Recently, over at SuretyMail, we rejected an applicant for email accreditation. This applicant sent emails on behalf of their clients, who in turn were sending email to their own internally developed mailing lists.
Oh, they were doing everything they were supposed to do – they thought. Their clients honoured opt-out requests, and had their physical mailing address in their emails. They were clear in their “from” address who was sending the email. In short, “we are CAN-SPAM compliant.” Note that “we are CAN-SPAM compliant” is, more often than not, a Big Red Flag that the company proclaiming their CAN-SPAM compliance – while probably truly CAN-SPAM complaint – is also spamming people six ways to Sunday. People who are truly practicing best email practices do not need to tell the world that they are CAN-SPAM complaint, because nobody would think otherwise because nobody gets spam from them. But that’s an article for another day.
Back to the applicant whom we rejected for email accreditation.
You see, the people on their mailing lists really wanted their email. At least, that was what they told us. They must want the email, after all, because they were sending them email pertaining to requests for information that the people had made on various boards and forums, right?
Whoa, back up there.
Because that’s where the problem was.
You see, this applicant’s clients – let’s assume that they were car dealers* – were finding people who had posted asking for bids on new cars on various “I’m looking for a new car” websites. And so these car dealers were submitting bids to these people. And that’s ok.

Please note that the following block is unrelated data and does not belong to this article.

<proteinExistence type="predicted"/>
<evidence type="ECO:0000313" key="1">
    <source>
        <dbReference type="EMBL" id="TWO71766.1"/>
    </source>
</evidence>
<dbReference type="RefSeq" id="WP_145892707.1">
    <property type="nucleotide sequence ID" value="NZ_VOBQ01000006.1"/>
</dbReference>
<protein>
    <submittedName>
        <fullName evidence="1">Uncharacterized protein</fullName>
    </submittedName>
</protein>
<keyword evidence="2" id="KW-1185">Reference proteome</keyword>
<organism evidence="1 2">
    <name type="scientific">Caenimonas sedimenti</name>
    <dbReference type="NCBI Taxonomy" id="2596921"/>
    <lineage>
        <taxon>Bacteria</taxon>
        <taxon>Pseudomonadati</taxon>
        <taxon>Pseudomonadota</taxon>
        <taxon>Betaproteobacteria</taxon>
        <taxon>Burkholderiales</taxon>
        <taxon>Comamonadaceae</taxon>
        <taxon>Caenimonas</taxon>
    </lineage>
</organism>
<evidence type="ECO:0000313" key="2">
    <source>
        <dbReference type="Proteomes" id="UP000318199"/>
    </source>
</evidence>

But they were also taking the email addresses of these people, and putting them on a mailing list, and sending them bulk email for other things. Oh, they were things related to cars – offers for accessories, driving lessons, maybe even ads for other cars.
But, and this is a big but – they did not have the peoples’ permission to repurpose their email address by adding it to a bulk mailing list.
These people had posted to various “car wanted” boards, and were expecting to hear from people who had a car to sell them.
But under no circumstances were they giving car dealers permission to harvest their email addresses and put them on a mailing list, car-related or otherwise.
When we challenged the applicant about this practice, they responded:
“Please note that once the poster’s bid request is downloaded to our client’s own private database, the poster may receive email(s) from the client’s other matching dealership offers. We want to reiterate that the posters do have a way to opt-out from these type of email.”
So, is this a practice which you do in your business? If so, you need to know that it is indefensible, and ISPs and spam filters will block your email as spam for doing so. And nobody will be able to help you.
It is never ok to repurpose someone’s email address – especially by putting it on a mailing list – without their express permission. Even if it were ok (which it isn’t), it will cause the recipient to mark your email as spam, and that in itself, when it happens enough, will cause your email to get blocked.
Now, an exercise for the reader: clearly these car dealers were seeing an opportunity to build their mailing lists with qualified recipients. How could they do this in a way that would be ok, and not spamming? How would (or do) you do it?
*Industry changed to protect confidentiality.